Egypt raises foreigners’ passes prices to Cairo, Luxor sites

An Egyptian labourer stands next to an ancient Egyptian mural found at the newly discovered "Kampp 161" tomb at Draa Abul Naga necropolis on the west Nile bank of the southern Egyptian city of Luxor. (AFP)
Updated 31 August 2018
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Egypt raises foreigners’ passes prices to Cairo, Luxor sites

CAIRO: Egypt has raised the price of passes that allow foreign tourists entry into archaeological sites and museums in Cairo and Luxor.
Thursday’s statement by the Antiquities Ministry says the hikes, which take effect Nov. 1, affect the Cairo Pass and the standard Luxor Pass. Each will cost $100, up from $80, for regular visitors and $50, instead of $40, for students.
It says the premium Luxor Pass, which includes access to the 19th-dynasty tombs of pharaoh Seti I and queen Nefertari, will cost $200, up from $160 and students will pay $100 instead of $80.
Cash-strapped Egypt has been struggling to spur its tourism industry decimated by political turmoil following a 2011 uprising. It has sought to lure tourists back with multi-million dollar campaigns, touting new archaeological discoveries and boosting security around historical sites.


Five historic mosques to be restored in Asir province

The historic mosques will be restored and renovated so that they can receive worshipers again. (SPA)
Updated 17 November 2018
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Five historic mosques to be restored in Asir province

  • Abdullah bin Ali Al-Asmari, a 100-year-old resident, said that he had served and supervised the mosque’s services 40 years ago and ascertained that according to some books, the mosque was built 400 years ago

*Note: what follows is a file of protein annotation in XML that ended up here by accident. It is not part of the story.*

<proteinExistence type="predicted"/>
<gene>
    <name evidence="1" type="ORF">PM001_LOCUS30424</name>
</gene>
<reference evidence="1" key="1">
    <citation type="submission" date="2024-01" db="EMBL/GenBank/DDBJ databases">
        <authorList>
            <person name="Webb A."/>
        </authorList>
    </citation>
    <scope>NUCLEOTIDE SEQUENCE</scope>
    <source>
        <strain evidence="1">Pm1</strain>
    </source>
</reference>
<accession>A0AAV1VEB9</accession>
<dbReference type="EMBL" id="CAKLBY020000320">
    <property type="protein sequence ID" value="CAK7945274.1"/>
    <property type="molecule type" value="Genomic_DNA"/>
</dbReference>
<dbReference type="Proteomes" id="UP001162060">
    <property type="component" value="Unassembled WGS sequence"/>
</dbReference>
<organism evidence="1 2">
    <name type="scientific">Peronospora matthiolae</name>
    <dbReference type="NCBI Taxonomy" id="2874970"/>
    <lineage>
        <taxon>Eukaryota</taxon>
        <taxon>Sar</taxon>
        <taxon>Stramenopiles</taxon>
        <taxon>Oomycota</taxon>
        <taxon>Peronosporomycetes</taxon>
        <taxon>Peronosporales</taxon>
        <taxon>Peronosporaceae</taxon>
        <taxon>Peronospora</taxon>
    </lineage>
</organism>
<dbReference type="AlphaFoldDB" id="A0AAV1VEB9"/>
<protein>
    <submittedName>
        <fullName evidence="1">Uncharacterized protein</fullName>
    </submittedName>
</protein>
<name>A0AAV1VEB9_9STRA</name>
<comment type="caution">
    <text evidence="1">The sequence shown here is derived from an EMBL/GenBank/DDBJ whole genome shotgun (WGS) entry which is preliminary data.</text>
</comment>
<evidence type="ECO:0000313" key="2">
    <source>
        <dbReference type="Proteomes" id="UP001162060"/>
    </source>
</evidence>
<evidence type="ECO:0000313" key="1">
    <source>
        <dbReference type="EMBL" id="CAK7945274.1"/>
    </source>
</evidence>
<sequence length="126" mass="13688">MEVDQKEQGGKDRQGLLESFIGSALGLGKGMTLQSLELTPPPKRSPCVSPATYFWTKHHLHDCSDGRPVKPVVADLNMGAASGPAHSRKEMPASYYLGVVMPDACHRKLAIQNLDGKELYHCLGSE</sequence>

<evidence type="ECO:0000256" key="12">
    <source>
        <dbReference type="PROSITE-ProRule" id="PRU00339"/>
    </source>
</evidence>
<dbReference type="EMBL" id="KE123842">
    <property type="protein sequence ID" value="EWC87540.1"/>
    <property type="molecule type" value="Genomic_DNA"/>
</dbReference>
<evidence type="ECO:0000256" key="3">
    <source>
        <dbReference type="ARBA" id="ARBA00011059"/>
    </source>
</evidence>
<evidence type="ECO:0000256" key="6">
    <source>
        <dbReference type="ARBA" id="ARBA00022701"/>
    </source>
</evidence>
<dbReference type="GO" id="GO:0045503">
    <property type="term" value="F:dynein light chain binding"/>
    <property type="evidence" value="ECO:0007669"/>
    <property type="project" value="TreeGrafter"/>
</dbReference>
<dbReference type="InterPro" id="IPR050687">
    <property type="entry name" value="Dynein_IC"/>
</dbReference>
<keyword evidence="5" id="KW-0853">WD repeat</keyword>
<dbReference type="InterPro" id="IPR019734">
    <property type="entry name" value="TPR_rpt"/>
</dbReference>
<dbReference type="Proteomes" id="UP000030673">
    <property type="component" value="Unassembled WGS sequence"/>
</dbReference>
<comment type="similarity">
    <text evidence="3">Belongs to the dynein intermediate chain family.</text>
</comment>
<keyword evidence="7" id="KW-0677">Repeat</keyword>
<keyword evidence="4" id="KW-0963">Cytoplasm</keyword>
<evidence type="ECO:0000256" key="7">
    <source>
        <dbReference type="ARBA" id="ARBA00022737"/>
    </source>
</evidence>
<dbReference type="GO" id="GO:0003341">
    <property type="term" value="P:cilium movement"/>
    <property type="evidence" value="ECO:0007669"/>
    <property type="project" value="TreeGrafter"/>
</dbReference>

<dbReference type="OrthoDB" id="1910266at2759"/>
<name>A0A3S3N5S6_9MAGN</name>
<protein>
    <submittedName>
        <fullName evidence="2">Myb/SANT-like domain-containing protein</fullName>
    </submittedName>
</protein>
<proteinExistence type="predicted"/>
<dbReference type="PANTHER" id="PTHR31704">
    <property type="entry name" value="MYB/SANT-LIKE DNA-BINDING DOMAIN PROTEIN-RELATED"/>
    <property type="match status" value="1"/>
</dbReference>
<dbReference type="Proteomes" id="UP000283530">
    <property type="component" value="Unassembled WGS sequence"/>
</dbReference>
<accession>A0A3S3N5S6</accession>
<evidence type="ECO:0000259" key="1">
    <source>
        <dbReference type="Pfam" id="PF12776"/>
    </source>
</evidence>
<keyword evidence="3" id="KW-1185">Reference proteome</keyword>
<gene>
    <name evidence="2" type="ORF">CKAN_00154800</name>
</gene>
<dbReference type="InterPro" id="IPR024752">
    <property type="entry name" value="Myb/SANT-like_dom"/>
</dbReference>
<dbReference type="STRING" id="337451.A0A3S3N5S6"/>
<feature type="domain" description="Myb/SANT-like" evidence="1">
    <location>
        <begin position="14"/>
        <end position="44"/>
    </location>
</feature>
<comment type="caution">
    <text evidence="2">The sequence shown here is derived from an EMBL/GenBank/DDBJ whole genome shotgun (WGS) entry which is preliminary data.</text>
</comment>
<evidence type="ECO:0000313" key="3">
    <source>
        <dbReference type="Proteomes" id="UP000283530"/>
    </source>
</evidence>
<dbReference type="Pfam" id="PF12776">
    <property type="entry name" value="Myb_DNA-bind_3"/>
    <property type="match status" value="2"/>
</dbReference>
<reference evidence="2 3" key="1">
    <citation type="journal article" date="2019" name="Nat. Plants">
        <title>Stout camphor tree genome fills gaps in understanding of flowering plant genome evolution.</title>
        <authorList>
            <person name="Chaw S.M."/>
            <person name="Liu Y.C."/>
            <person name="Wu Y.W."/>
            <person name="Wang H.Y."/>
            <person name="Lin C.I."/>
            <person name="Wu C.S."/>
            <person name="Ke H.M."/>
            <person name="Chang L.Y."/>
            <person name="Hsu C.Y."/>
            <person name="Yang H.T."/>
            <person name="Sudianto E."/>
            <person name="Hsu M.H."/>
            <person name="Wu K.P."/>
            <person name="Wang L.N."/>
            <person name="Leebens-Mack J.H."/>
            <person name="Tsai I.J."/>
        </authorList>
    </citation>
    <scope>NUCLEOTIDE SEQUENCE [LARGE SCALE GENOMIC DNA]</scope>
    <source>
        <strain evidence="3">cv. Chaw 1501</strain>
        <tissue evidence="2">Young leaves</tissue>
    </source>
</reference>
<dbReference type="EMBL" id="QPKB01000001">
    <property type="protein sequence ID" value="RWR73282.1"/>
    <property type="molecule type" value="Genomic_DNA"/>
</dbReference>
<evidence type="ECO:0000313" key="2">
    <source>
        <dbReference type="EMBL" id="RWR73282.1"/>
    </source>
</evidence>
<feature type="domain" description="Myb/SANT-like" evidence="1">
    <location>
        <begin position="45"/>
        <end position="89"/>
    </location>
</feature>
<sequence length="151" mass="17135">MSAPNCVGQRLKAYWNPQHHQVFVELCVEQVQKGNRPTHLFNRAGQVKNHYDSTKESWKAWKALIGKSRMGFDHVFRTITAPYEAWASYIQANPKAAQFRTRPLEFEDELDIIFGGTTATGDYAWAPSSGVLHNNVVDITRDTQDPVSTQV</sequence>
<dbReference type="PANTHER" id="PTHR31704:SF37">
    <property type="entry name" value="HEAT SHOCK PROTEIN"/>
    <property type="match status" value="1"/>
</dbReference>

JEDDAH: Five mosques in Asir have been added to the first phase of a SR50 million ($13 million) project to restore historic places of worship in the Kingdom.
The mosques have been added to the “Mohammed bin Salman project for Developing Historical Mosques” project, which includes 30 historic mosques in 10 of the Kingdom’s regions.
The historic Asir mosques will be restored and renovated so that they can receive worshippers again.
They have been abandoned in recent years as worshippers became used to visiting modern mosques in the light of urban development in the Kingdom. Some older mosques have been neglected and destroyed despite their historical value.
The historic Al-Mudfat in Abha is one of the mosques included on the list of buildings to be restored. Abdullah bin Ali Al-Asmari, a 100-year-old resident, said that he had served and supervised the mosque’s services 40 years ago and ascertained that according to some books, the mosque was built 400 years ago.
Al-Asmari said that the mosque consisted of a musalla that was six meters wide and 20 meters long, standing on five pillars of juniper trees; 92 branches of juniper trees were used to cover the ceilings.
The musalla has an entrance on the southern side, and an outdoor guest room with an old minaret where the muezzin stands. The lake was removed during previous restoration works and replaced by a modern water tank, he said.
Saudi resident Ahmed bin Mohammed Al-Asmari said that the mosque is characterized by the ablution spaces, like the rest of the area’s historic mosques.
The second mosque to be renovated is the archaeological Sadreid Mosque in the north of Al-Namas governorate. The mosque’s features are very similar to those of the rest of the mosques in the area, but it is characterized by historic inscriptions. Saudi resident Mansoor bin Saad Al-Aajlan said that these inscriptions show that it is one of the oldest mosques in the Arabian Peninsula, built in 728, according to credible historical sources.
The Al-Sarou is the third mosque that will be renovated in Asir. Residents said that the history of the mosque remains unknown but that it is very old.
The Aaqisa Mosque in the old village of Asir is also on the list. This mosque is situated near an old fortress and houses and is considered to be very old, according to information from the Saudi Commission for Tourism and National Heritage (SCTH).
The mosque occupies an area of 72 square meters with an outdoor space and a lake for ablution.
Al-Nusb Historic Mosque, the fifth on the list, is situated in the center of Abha city.
A local resident, Bandar bin Abdullah Al-Moufarreh, said that the mosque was built in 1744 by Sheikh Mohammed bin Moufarreh and later restored in 1841 by his grandson Sheikh Mohammed bin Ahmed Al-Moufarreh, and again in 1897 by Sheikh Abdullah bin Ahmed bin Mohammed Al-Moufarreh.